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Myanmar Armed Forces (Tatmadaw): Army (Tatmadaw Kyi), Navy (Tatmadaw Yay), Air Force (Tatmadaw Lay) (2011)
 
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18-35 years of age (men) and 18-27 years of age (women) for compulsory military service; service obligation 2 years; male (ages 18-45) and female (ages 18-35) professionals (including doctors, engineers, mechanics) serve up to 3 years; service terms may be extended to 5 years in an officially declared emergency; forced conscription of children, although officially prohibited, reportedly continues (2011)
 
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males age 16-49: 14,747,845
females age 16-49: 14,710,871 (2010 est.)
 
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males age 16-49: 10,451,515
females age 16-49: 11,181,537 (2010 est.)
 
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male: 522,478
female: 506,388 (2010 est.)
 
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2.1% of GDP (2005 est.)
country comparison to the world: 68
 
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Transnational Issues

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over half of Burma's population consists of diverse ethnic groups who have substantial numbers of kin in neighboring countries; the Naf river on the border with Bangladesh serves as a smuggling and illegal transit route; Bangladesh struggles to accommodate 29,000 Rohingya, Burmese Muslim minority from Arakan State, living as refugees in Cox's Bazar; Burmese border authorities are constructing a 200 km (124 mi) wire fence designed to deter illegal cross-border transit and tensions from the military build-up along border with Bangladesh in 2010; Bangladesh referred its maritime boundary claims with Burma and India to the International Tribunal on the Law of the Sea; Burmese forces attempting to dig in to the largely autonomous Shan State to rout local militias tied to the drug trade, prompts local residents to periodically flee into neighboring Yunnan Province in China; fencing along the India-Burma international border at Manipur's Moreh town is in progress to check illegal drug trafficking and movement of militants; 140,000 mostly Karen refugees fleeing civil strife, political upheaval and economic stagnation in Burma live in remote camps in Thailand near the border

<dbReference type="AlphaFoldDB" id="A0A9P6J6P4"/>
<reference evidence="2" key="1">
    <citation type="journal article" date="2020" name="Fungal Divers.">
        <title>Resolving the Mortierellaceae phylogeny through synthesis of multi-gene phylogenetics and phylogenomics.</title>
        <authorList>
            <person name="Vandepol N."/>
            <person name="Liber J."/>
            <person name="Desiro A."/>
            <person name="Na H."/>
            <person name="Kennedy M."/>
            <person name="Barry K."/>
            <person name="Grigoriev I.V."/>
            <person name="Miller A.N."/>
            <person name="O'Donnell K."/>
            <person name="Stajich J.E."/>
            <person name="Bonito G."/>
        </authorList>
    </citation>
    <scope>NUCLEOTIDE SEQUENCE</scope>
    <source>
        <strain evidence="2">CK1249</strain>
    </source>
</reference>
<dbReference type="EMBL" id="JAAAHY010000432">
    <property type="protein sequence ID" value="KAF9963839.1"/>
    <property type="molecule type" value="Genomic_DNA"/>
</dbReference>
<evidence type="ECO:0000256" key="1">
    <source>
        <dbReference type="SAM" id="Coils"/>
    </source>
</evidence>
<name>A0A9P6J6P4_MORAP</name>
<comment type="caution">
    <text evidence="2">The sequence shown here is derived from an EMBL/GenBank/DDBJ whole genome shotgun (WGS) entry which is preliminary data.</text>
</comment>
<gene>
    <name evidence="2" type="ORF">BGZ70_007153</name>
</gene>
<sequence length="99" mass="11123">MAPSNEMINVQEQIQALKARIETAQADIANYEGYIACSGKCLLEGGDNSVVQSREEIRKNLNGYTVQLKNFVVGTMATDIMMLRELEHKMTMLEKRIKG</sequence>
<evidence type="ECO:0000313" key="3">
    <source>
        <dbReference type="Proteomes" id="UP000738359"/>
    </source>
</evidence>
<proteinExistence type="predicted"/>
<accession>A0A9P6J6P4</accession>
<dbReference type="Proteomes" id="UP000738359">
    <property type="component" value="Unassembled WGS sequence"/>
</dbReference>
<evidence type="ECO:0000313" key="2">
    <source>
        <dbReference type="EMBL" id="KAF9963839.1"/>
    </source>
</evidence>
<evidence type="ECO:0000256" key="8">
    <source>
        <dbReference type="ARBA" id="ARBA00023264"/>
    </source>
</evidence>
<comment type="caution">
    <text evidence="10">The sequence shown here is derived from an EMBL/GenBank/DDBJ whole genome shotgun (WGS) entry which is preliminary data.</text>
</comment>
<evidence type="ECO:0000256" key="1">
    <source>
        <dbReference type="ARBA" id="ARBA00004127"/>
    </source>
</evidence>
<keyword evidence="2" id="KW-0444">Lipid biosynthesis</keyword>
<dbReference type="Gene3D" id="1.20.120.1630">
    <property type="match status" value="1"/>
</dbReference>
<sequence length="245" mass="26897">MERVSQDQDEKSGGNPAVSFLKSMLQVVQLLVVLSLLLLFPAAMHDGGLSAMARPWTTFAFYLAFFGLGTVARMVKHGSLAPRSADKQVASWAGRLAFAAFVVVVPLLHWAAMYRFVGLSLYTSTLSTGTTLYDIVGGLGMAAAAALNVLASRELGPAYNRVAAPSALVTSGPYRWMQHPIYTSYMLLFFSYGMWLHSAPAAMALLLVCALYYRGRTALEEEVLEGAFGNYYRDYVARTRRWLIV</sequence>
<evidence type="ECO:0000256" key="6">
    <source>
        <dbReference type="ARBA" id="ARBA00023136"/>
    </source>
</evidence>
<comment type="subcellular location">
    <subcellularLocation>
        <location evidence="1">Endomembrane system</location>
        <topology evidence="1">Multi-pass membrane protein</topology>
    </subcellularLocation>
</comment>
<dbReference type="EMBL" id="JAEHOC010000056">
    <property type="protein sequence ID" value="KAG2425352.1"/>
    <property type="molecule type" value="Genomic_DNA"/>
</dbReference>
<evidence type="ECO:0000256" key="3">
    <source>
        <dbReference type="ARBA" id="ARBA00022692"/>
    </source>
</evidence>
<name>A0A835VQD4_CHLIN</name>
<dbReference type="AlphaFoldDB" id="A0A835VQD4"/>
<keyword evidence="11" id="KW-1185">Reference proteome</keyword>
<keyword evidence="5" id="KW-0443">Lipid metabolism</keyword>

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IDPs: 503,000 (government offensives against ethnic insurgent groups near the eastern borders; most IDPs are ethnic Karen, Karenni, Shan, Tavoyan, and Mon) (2007)
 
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current situation: Burma is a source country for women, children, and men trafficked for the purpose of forced labor and commercial sexual exploitation; Burmese women and children are trafficked to East and Southeast Asia for commercial sexual exploitation, domestic servitude, and forced labor; Burmese children are subjected to conditions of forced labor in Thailand as hawkers and beggars; women are trafficked for commercial sexual exploitation to Malaysia and China; some trafficking victims transit Burma from Bangladesh to Malaysia and from China to Thailand; Burma's internal trafficking remains the most serious concern occurring primarily from villages to urban centers and economic hubs for labor in industrial zones, agricultural estates, and commercial sexual exploitation; the Burmese military continues to engage in the unlawful conscription of child soldiers, and continues to be the main perpetrator of forced labor inside Burma; a small number of foreign pedophiles occasionally exploit Burmese children in the country
tier rating: Tier 3 - the driving factors behind Burma's significant trafficking problem are the regime's gross economic mismanagement and human rights abuses, the military's continued widespread use of forced and child labor, and the recruitment of child soldiers; although the government of Burma has taken some steps to address cross-border sex trafficking, it has not demonstrated serious and sustained efforts to clamp down on military and local authorities who are themselves deriving economic benefit from forced labor practices (2011)
 
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world's third largest producer of illicit opium with an estimated production in 2009 of 250 metric tons, a decrease of 27%, and poppy cultivation in 2009 totaled 17,000 hectares, a 24% decrease from 2008; production in the United Wa State Army's areas of greatest control remains low; Shan state is the source of 94.5% of Burma's poppy cultivation; lack of government will to take on major narcotrafficking groups and lack of serious commitment against money laundering continues to hinder the overall antidrug effort; major source of methamphetamine and heroin for regional consumption (2011)